John Gruber from Daring Fireball gives a very good description of how online ad tracking would work in the physical world:
Imagine if you were out shopping, went into a drug store, examined a few bottles of sunscreen, but left the store without purchasing anything. And then immediately a stranger approached you with an offer for sunscreen. Such an encounter would trigger a fight or flight reaction — the needle on your innate creepometer would shoot right into the red. (Not to mention that if real-world tracking were like online tracking, you’d get the same creepy offer to buy sunscreen even if you just bought some. Tracking-based offers are both creepy, and, at times, annoyingly stupid.)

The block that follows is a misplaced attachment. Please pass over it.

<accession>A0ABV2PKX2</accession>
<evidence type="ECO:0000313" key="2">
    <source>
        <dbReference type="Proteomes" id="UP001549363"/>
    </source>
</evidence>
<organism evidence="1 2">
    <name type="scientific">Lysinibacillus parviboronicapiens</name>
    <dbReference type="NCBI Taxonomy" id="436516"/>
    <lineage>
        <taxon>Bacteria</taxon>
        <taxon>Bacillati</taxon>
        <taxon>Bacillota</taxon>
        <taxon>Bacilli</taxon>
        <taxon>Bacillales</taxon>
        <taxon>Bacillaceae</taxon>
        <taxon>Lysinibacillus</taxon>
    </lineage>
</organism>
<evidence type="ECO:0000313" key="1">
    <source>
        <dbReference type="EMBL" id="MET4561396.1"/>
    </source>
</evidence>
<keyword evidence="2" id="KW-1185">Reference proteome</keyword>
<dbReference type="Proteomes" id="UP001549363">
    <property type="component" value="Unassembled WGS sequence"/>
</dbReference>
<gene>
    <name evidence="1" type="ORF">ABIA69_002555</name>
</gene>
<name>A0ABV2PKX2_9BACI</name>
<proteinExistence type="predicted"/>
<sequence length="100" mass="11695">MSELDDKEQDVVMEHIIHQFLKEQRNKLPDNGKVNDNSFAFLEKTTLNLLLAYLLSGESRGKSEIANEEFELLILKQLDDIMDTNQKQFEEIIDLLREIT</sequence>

That’s certainly something you wouldn’t tolerate. However, that’s whats going on online. In this context, Apple’s move to ask users to actively opt-in for this kind of tracking is certainly more than welcome, even if it’s delayed a couple of months. While Apple is certainly no saint and things would be different if Apple would have a different business model, no action Apple can take against the tracking industry is too strong.